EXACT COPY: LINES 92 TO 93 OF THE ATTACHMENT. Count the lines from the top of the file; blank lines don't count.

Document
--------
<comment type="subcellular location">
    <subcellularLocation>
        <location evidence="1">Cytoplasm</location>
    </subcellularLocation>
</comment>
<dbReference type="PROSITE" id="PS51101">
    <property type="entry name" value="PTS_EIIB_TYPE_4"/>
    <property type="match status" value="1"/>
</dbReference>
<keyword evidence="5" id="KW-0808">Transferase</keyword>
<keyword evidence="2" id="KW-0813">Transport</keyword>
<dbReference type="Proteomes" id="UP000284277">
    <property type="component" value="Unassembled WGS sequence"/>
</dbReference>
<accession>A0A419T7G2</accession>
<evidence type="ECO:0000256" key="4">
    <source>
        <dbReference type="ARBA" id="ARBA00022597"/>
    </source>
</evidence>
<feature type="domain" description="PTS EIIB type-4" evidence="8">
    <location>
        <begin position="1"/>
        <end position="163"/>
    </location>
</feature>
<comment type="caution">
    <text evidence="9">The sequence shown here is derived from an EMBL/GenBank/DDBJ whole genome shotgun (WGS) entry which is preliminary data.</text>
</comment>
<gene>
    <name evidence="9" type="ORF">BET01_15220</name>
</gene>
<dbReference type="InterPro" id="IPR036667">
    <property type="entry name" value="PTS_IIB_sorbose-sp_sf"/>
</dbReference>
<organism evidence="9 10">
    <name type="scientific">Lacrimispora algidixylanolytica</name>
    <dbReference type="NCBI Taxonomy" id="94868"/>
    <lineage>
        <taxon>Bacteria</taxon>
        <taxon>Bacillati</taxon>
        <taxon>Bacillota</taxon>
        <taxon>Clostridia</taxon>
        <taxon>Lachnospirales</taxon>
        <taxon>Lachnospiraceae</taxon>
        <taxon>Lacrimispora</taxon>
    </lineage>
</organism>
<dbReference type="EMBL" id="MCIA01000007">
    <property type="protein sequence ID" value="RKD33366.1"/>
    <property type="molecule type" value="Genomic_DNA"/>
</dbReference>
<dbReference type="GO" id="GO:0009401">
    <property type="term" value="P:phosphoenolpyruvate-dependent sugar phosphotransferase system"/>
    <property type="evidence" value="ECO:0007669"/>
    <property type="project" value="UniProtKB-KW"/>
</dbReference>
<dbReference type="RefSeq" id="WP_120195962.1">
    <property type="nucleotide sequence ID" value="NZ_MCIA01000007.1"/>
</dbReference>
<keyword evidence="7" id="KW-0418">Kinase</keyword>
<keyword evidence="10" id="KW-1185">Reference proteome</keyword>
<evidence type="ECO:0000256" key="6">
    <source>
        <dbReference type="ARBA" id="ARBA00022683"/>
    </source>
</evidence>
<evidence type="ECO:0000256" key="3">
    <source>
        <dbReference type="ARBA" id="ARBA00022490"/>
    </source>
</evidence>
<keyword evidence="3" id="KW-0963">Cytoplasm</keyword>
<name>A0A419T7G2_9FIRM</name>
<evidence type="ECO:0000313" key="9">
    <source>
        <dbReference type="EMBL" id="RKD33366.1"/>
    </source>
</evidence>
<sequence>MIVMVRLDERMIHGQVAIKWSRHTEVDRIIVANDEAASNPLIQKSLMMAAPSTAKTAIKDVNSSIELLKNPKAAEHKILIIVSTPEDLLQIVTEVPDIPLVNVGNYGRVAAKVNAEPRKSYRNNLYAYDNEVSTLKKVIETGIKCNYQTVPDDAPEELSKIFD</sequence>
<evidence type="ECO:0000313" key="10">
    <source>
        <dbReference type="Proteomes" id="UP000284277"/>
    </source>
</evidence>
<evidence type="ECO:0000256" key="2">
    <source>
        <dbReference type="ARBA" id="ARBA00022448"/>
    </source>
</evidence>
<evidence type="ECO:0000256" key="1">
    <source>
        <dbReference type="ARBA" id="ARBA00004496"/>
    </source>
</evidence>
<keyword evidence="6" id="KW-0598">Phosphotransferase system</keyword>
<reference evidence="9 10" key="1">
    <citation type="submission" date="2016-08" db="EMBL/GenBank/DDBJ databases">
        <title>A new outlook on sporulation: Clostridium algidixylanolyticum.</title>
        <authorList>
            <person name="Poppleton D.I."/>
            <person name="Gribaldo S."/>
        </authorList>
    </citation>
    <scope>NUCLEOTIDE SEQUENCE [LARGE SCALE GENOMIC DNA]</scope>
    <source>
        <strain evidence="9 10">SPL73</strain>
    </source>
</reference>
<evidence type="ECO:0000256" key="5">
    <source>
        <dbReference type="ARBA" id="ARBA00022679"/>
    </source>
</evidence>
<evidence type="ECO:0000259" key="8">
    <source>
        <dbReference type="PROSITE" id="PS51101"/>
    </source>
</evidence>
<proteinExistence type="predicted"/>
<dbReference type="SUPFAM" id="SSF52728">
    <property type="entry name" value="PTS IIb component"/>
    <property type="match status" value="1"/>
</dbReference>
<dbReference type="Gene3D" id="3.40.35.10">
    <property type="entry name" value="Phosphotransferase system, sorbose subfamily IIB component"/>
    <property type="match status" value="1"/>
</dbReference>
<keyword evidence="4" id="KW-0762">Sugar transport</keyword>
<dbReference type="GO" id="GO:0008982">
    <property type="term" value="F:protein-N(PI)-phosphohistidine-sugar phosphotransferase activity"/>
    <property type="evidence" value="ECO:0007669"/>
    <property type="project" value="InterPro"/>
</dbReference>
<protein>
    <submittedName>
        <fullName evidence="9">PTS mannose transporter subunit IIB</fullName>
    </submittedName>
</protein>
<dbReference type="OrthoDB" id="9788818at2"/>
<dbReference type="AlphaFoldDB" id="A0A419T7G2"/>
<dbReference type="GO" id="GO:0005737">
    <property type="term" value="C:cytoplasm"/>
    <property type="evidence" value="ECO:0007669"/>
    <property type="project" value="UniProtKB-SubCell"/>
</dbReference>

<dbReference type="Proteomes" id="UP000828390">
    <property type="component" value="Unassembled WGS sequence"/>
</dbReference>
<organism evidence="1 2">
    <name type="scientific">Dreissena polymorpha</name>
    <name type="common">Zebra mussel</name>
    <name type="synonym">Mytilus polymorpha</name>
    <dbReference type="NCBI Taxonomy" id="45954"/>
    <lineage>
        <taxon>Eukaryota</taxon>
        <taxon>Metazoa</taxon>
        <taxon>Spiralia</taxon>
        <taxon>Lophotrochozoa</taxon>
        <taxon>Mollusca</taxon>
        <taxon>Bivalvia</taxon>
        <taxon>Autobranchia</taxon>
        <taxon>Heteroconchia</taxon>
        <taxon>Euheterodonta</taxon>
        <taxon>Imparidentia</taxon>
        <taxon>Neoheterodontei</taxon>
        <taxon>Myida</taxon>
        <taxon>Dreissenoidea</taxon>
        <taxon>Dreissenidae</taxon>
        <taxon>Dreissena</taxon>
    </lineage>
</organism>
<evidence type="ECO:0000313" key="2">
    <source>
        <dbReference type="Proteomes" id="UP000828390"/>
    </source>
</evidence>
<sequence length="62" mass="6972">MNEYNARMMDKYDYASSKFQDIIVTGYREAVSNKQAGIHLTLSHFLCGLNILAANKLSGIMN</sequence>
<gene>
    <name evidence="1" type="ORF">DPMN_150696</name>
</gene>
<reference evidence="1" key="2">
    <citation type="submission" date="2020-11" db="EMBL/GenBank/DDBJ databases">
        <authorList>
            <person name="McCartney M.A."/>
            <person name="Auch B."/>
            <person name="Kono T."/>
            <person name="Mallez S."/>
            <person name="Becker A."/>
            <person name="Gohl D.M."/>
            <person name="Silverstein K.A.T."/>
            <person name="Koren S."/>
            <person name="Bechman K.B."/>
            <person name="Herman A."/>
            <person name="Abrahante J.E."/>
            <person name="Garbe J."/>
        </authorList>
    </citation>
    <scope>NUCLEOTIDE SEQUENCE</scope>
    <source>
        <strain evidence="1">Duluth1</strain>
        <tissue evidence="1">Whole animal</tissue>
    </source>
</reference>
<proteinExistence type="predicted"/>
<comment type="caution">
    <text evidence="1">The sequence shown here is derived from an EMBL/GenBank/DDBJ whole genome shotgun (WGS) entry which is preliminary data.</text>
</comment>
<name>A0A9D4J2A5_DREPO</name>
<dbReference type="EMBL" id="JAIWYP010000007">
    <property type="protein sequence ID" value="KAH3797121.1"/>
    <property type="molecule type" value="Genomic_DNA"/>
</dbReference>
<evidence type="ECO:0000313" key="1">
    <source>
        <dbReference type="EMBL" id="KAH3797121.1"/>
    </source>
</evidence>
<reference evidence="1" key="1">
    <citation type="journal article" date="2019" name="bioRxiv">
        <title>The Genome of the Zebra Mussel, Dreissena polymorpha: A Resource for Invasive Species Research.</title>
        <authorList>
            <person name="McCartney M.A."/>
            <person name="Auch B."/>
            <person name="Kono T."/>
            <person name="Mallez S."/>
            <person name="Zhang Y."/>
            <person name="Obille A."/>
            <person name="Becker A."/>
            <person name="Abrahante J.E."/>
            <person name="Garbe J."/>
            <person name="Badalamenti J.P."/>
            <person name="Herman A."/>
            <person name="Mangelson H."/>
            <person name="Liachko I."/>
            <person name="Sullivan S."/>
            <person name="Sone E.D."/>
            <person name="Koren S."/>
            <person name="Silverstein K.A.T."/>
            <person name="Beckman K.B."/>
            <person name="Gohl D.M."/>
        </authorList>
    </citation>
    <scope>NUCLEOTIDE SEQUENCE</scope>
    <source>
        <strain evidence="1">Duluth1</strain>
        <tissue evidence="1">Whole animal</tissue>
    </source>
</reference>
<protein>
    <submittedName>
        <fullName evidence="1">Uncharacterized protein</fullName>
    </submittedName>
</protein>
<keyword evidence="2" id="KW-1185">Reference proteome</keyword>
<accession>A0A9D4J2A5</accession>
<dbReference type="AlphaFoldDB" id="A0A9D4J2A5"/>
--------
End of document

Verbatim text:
    <source>
        <dbReference type="ARBA" id="ARBA00004496"/>